A quick rinse of the tea leaf once before making a cup can reduce the caffeine content of the tea. True or false?
If you are a caffeine-sensitive person who loves tea, you might often have been offered this work-around - rinse the leaves for a quick 30 seconds, and only then use the leaf to make your cup.
Turns out this prescription is erroneous.
I was recently asked again about this practice by a customer, and it was a bit frustrating that I did not know the answer for sure.
So I turned to the experts, and I was pleased that Nigel Melican, a tea industry veteran, founder of US League of Tea Growers and currently holder of the honorary chair at the Tea Research Association of India, decided to help me with the answer by pointing out to an article he had written exactly on the same question nearly eight years ago.
Referring to a 1996 scientific study done in Canada, published in Food Research International Vol 29, Melican asserted that the scientists had studied the caffeine extraction in tea and the results were very different than that proffered by "common wisdom."
Authors of the research Monique Hicks, Peggy Hsieh and Leonard Bell had used the High Performance Liquid Chromatography (HPLC) method to study the precise time related extraction of caffeine from tea leaf. They used six different teas, including black, green and oolong, three in teabags and three in loose leaf form. The results were published in a peer-reviewed paper, "Tea preparation and its influence on methylxanthine concentration," tea caffeine being one of the prominent methylxanthines.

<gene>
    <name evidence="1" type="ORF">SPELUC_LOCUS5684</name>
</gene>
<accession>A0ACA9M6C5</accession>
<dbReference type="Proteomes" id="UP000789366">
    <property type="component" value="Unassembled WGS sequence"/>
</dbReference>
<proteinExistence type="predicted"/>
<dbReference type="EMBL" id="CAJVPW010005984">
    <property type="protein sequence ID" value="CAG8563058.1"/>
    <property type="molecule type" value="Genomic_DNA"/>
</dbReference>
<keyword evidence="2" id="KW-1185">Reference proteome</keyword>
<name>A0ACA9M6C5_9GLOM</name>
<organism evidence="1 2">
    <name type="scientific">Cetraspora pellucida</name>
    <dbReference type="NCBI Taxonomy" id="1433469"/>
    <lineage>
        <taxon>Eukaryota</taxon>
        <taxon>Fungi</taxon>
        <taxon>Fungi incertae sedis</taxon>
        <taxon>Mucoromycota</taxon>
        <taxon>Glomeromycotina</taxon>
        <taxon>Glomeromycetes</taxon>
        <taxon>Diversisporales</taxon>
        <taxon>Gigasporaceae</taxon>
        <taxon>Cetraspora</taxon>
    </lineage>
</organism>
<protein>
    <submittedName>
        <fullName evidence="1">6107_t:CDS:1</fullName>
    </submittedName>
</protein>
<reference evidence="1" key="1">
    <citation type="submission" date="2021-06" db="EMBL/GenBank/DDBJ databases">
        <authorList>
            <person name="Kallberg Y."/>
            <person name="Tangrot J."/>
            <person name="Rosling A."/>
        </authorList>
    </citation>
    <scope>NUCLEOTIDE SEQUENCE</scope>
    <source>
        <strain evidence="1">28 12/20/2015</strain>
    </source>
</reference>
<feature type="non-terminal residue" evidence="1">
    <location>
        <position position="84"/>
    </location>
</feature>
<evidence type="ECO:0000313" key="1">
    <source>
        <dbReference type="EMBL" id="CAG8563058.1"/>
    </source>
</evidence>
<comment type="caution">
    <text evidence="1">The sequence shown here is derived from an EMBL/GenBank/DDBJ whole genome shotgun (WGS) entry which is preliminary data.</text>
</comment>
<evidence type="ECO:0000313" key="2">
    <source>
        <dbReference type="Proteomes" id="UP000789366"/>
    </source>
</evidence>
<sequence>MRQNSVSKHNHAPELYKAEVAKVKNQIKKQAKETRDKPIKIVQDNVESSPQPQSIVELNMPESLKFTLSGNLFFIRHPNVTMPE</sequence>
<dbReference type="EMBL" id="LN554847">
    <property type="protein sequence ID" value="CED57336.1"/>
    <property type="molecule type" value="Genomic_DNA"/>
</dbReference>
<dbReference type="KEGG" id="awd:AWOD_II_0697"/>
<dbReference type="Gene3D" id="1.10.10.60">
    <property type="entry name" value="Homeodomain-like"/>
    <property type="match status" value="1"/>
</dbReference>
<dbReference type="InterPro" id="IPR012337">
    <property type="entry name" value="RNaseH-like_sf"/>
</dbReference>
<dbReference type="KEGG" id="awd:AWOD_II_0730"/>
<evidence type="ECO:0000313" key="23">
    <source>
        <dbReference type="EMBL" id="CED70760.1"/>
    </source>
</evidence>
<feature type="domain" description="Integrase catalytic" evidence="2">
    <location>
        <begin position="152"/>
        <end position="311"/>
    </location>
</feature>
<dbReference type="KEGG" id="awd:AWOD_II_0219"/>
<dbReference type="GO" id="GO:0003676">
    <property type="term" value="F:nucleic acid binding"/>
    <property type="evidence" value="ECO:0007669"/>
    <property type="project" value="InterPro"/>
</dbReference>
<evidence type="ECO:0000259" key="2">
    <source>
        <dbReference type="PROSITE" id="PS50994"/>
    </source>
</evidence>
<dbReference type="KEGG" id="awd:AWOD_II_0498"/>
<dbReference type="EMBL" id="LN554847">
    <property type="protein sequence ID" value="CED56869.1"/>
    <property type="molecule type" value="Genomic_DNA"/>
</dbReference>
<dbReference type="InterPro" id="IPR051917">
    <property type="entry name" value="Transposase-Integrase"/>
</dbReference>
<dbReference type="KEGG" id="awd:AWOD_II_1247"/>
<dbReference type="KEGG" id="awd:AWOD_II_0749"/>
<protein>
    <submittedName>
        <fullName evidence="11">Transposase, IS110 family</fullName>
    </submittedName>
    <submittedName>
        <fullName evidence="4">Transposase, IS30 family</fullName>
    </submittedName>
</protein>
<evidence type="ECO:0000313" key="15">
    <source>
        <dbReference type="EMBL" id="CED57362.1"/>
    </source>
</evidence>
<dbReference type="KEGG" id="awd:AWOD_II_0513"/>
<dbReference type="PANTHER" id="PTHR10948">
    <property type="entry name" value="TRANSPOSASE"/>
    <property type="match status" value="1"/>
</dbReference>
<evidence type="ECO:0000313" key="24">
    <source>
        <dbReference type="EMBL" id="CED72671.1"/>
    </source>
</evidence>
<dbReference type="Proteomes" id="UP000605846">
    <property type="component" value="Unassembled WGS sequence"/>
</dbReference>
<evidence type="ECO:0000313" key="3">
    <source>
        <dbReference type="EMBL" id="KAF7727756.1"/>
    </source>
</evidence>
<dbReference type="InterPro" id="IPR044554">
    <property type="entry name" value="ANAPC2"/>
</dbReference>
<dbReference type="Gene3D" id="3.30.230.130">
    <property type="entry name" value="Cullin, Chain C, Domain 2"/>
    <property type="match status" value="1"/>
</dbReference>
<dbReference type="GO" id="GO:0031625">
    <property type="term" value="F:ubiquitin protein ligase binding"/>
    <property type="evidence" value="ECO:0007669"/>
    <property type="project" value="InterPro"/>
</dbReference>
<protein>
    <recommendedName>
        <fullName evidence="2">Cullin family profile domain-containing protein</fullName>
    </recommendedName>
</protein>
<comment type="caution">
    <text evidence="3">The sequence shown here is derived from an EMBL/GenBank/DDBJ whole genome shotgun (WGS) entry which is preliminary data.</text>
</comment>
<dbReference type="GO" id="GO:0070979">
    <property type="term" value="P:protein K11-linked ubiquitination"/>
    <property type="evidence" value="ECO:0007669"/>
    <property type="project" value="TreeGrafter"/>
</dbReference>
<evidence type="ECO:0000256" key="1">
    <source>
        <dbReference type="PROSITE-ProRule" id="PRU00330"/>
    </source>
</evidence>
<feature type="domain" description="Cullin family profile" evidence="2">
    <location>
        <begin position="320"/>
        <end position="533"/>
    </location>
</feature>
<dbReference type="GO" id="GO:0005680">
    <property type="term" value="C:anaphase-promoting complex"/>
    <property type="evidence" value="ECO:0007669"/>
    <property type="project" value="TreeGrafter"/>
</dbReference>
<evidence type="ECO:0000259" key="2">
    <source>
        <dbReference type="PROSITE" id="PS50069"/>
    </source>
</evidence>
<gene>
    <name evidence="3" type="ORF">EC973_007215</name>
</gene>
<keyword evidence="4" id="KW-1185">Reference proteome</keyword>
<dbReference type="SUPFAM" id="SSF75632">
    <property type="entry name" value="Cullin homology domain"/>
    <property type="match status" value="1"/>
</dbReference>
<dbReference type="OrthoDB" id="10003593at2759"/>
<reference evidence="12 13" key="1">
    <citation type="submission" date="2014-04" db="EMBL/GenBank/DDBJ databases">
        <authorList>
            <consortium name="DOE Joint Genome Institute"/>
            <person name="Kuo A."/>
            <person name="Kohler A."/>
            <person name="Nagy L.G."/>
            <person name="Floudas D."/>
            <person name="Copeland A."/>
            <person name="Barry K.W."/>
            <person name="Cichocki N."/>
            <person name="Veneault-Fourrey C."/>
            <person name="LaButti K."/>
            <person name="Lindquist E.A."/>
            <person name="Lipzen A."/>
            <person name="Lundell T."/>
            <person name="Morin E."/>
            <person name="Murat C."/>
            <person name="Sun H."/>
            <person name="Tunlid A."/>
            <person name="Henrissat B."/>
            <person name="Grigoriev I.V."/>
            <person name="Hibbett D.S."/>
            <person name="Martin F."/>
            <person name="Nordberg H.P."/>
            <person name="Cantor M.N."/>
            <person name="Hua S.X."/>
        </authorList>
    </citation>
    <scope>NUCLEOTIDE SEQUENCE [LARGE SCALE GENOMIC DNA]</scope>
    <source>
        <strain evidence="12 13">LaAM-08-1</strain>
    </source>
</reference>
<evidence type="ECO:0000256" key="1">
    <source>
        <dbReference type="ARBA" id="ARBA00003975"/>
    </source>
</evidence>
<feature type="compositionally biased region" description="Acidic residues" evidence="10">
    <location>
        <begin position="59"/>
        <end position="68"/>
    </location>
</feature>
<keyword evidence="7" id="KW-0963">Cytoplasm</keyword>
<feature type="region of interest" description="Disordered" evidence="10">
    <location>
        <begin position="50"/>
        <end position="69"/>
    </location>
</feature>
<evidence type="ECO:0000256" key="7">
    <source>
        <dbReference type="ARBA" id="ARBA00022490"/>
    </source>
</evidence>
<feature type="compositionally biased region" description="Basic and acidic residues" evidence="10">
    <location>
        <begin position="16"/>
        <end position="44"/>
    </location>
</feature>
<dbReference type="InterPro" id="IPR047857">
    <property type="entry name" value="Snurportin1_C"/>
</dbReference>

The results that emerged from the study were as follows.
30 seconds: 9% caffeine removal
1 minute: 18% caffeine removal
2 minutes: 34% caffeine removal
3 minutes: 48% caffeine removal
4 minutes: 60% caffeine removal
5 minutes: 69% caffeine removal
10 minutes: 92% caffeine removal
15 minutes: 100% caffeine removal
This meant that a 30 seconds quick rinse would still leave 91% of caffeine in the leaf. And if you wanted to cut the caffeine strength by half you would have to steep at least 3-4 minutes. Needless to say there would be no "tea" left if the tea was rinsed for 3 minutes! And if you had to get rid of all the caffeine, it seems you'd have to steep for 15 minutes. To make tea after a 15 minutes steep would be a case of dead-on-arrival.
Melican looked at more other studies and they all pointed to the same thing.
So this practice of rising tea to reduce caffeine is as Melican puts it nothing but an "internet myth". It does sound plausible when you hear it first. But in the light of scientific research it has been proved to be an erroneous idea, just like the other persistent one that black tea has more caffeine than green or white tea.
Darjeeling tea, like all other teas, possess beneficial catechins and flavonoids that make up the antioxidants in tea. Black, oolong, green and white teas all possess powerful antioxidants which offer protective and curative properties.